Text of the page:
State v. Pellegrino, 19946

CourtSupreme Court of South Dakota
Citation577 N.W.2d 590,1998 SD 39
Docket NumberNo. 19946,19946
PartiesSTATE of South Dakota, Plaintiff and Appellee, v. Thomas PELLEGRINO, Defendant and Appellant.
Decision Date22 May 1998

Page 590

577 N.W.2d 590
1998 SD 39
STATE of South Dakota, Plaintiff and Appellee,
Thomas PELLEGRINO, Defendant and Appellant.
No. 19946.
Supreme Court of South Dakota.
Argued Oct. 23, 1997.
Decided April 15, 1998.
Rehearing Denied May 22, 1998.

Mark Barnett, Attorney General, Michele K. Bennett, Assistant Attorney General, for plaintiff and appellee.

Michael W. Strain of Morman Law Firm, Sturgis, for defendant and appellant.

Thomas Pellegrino, pro se.


¶1 In this appeal, we must decide to what extent a homeowner may use deadly force in defense of home and self. During an argument in his home, defendant fatally shot his unarmed friend. Because he refused to leave and defendant perceived that he behaved in a threatening manner, defendant contends the deceased committed a burglary by unlawfully entering or "remaining" in his dwelling with intent to commit an assault, justifying use of lethal force. The jury was instructed that self-defense in one's home against aggravated assault or kidnapping could justify such force, but the trial court declined to instruct on burglary. Defendant was found guilty of second-degree murder. We conclude the court adequately instructed the jury and that all the other assertions of error are groundless. The conviction is affirmed.


¶2 Pellegrino and Gary McKee, the victim, had been close friends for over ten years. While living out-of-state, Pellegrino visited the McKee family regularly and stayed in their home for extended periods. Pellegrino moved to South Dakota from California in early 1996. He rented a plot of

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land from McKee, purchased a trailer house, and placed it near McKee's home.

¶3 In late January or early February 1996, McKee, Pellegrino, and another friend, Arlon Leetch, were playing cards at McKee's. Pellegrino had been drinking. He wanted to fight McKee, so they went outside. McKee hit Pellegrino, causing him to fall backwards striking his head on a truck bumper. He was knocked unconscious but revived twenty minutes later. McKee's wife washed the blood off a small cut on the back of his head. After this incident, Pellegrino spoke of his outrage and proclaimed he would kill McKee if he ever touched him again.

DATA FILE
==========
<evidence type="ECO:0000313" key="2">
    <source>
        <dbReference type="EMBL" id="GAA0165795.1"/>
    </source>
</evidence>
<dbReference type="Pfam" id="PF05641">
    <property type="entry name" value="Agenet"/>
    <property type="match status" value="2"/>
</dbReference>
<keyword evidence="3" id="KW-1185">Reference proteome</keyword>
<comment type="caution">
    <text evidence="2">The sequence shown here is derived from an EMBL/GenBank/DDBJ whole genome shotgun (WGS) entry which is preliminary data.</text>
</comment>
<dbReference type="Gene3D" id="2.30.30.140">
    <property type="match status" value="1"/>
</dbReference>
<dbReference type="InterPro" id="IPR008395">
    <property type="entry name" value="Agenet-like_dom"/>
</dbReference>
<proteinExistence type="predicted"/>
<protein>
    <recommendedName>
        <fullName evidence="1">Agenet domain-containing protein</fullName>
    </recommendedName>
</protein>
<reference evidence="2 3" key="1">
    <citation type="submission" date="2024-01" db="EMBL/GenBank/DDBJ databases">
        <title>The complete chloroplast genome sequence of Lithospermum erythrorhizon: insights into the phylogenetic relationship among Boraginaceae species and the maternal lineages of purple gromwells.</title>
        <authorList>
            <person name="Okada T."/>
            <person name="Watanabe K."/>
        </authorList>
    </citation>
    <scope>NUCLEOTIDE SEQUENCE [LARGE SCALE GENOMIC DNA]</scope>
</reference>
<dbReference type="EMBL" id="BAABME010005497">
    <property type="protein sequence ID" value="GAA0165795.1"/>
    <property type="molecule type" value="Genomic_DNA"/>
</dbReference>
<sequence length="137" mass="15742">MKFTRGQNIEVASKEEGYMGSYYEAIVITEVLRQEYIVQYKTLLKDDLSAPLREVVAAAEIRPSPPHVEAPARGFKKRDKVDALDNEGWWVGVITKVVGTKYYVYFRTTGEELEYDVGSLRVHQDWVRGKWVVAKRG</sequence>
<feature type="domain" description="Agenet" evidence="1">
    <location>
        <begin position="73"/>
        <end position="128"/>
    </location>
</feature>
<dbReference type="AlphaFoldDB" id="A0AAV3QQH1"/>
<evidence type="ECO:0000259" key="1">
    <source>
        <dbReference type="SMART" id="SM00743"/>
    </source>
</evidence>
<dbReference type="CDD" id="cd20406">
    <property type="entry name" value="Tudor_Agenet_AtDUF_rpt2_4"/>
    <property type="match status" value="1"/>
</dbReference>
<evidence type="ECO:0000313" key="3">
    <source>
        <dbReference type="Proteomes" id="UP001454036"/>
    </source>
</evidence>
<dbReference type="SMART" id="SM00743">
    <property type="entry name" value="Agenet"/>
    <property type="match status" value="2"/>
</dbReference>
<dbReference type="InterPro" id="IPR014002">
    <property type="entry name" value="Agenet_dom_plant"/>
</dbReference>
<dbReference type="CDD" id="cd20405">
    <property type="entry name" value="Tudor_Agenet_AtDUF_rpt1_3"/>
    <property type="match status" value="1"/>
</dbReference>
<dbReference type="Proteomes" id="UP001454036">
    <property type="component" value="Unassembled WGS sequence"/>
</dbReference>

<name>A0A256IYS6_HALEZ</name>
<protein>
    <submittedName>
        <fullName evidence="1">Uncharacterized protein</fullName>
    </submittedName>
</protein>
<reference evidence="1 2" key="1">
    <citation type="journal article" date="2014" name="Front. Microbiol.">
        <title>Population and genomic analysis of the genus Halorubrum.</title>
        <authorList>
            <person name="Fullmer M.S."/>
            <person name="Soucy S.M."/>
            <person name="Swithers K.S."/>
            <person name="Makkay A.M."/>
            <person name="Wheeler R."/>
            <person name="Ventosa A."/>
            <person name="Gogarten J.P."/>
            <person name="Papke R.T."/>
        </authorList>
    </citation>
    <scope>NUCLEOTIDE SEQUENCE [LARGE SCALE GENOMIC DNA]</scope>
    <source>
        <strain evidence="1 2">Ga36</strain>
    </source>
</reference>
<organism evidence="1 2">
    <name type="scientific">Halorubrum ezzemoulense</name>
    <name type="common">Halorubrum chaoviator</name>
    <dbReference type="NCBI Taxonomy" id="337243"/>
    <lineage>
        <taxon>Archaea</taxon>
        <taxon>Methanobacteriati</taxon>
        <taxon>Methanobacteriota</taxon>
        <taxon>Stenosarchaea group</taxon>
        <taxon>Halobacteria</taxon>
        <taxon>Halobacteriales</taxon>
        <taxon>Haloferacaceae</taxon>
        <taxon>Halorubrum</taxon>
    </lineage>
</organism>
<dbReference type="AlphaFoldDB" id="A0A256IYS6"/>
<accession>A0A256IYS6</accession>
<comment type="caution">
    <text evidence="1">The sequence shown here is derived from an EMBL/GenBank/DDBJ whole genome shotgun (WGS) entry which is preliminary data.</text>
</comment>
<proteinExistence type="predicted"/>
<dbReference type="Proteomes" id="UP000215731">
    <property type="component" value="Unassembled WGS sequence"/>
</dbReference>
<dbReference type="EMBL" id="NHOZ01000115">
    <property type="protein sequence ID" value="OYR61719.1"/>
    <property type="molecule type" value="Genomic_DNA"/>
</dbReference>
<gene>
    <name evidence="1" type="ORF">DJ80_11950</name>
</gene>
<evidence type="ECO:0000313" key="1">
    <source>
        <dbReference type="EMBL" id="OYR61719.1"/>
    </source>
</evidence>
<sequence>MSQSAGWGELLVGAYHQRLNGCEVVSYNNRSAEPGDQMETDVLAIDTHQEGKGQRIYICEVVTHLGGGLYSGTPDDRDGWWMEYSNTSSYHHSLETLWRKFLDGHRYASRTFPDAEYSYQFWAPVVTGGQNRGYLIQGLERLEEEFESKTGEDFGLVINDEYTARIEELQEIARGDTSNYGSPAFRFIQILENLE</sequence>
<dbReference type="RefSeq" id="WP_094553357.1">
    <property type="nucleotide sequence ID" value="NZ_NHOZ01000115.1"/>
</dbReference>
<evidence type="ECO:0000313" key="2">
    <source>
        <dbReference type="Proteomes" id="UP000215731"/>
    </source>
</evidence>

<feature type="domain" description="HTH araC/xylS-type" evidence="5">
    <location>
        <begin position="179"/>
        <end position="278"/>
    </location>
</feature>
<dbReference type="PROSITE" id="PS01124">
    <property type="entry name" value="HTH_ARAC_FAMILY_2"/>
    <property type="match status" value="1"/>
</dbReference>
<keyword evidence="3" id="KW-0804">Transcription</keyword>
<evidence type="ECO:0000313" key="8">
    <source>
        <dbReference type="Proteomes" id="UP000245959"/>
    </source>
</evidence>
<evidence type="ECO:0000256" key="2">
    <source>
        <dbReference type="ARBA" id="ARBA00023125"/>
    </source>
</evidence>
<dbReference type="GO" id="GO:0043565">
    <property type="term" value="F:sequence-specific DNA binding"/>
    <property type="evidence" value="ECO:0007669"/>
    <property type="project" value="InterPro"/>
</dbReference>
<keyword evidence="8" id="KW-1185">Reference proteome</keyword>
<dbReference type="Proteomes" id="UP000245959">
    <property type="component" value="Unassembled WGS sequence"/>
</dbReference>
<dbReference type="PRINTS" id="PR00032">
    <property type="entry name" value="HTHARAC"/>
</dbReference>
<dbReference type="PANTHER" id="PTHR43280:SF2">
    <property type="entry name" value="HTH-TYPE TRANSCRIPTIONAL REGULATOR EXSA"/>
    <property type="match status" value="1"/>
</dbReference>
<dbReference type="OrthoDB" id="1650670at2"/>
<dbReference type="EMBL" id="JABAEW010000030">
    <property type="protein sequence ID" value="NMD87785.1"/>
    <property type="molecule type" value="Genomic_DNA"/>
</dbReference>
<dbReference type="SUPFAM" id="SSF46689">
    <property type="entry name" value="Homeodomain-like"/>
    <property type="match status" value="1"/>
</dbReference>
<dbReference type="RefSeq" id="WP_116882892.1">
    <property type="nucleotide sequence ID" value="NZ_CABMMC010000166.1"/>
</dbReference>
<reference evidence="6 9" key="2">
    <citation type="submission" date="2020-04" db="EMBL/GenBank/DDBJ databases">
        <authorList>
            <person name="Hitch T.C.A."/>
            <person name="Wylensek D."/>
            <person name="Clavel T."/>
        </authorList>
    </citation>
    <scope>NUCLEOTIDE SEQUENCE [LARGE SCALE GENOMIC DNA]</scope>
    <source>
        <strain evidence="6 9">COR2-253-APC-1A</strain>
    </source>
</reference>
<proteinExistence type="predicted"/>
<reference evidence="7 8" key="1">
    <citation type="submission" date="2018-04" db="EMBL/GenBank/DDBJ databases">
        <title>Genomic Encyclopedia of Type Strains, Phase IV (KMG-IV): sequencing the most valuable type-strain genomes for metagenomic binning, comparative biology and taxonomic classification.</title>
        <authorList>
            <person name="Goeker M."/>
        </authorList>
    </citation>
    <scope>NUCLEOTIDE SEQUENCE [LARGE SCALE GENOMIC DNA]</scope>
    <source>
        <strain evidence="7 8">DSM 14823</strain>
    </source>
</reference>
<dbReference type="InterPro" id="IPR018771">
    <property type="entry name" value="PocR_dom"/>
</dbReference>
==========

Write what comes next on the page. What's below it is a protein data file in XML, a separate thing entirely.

¶4 Seven weeks later, Pellegrino's son, Salvatore, arrived from Minneapolis to visit his father. Salvatore went to Arlon Leetch's home to collect a late payment on a debt Leetch owed Pellegrino. Salvatore threatened to break Leetch's arms and legs if he did not pay. Upset, Leetch phoned McKee on March 5, 1996, to ask him to talk with Pellegrino about the debt. McKee agreed. When McKee and Leetch arrived at the trailer, Pellegrino was standing just inside the screen door with a .357 magnum revolver. He had been drinking. Leetch expressed reservations about going inside, but McKee said, "Oh, Tom ain't going to shoot nobody."

¶5 What happened next is disputed. According to Leetch, as they walked toward the trailer, Pellegrino opened the door allowing them to step in. Salvatore told the jury that Pellegrino told them to stay out, and that he would shoot them if they came in, but he could not remember if Pellegrino nonetheless opened the door for them. Leetch sat at the kitchen table and Salvatore joined him. McKee told Pellegrino to put the gun down. He refused. They argued about pointing the gun. At first, they argued toe to toe, then Pellegrino began backing away. While Pellegrino pointed the loaded weapon at him, McKee moved forward. According to Salvatore, Pellegrino told McKee to leave, but McKee wanted to go fight outside and shoved Pellegrino. Leetch, on the other hand, recalled no physical contact or threats, only the argument about Pellegrino pointing the gun. As McKee stepped closer, Pellegrino pulled the hammer back on the pistol and shot him. The bullet passed through McKee's upper arm, fractured two ribs, entered his chest cavity, and caused massive internal injuries. Pellegrino told Leetch to get McKee to the hospital. Leetch drove him to the Northern Hills General Hospital in Deadwood where doctors performed emergency surgery. McKee died the next morning.

¶6 After the shooting, Pellegrino and his son went to a friend's home in Sturgis. While there, Pellegrino telephoned McKee's wife to say he had shot McKee, but thought he had just winged him. Pellegrino hid the gun in a snowbank. The police traced his calls and soon arrived at the friend's home. After a bit of persuasion from his friend, Pellegrino surrendered.

¶7 Pellegrino was indicted on counts of first-degree murder, second-degree murder, and alternative counts of first-degree manslaughter. Trial was scheduled in August, but approximately three weeks beforehand, he sought to dismiss his public defender. The court granted the request. Pellegrino then invoked his right to represent himself. Concerned about his competence and his ability to adequately handle his own defense, the trial court appointed attorney Michael W. Strain to assist him. Pellegrino was found competent to stand trial after undergoing a series of mental evaluations. Trial took place in December 1996 and ended with a verdict of second degree murder and a sentence of mandatory life imprisonment.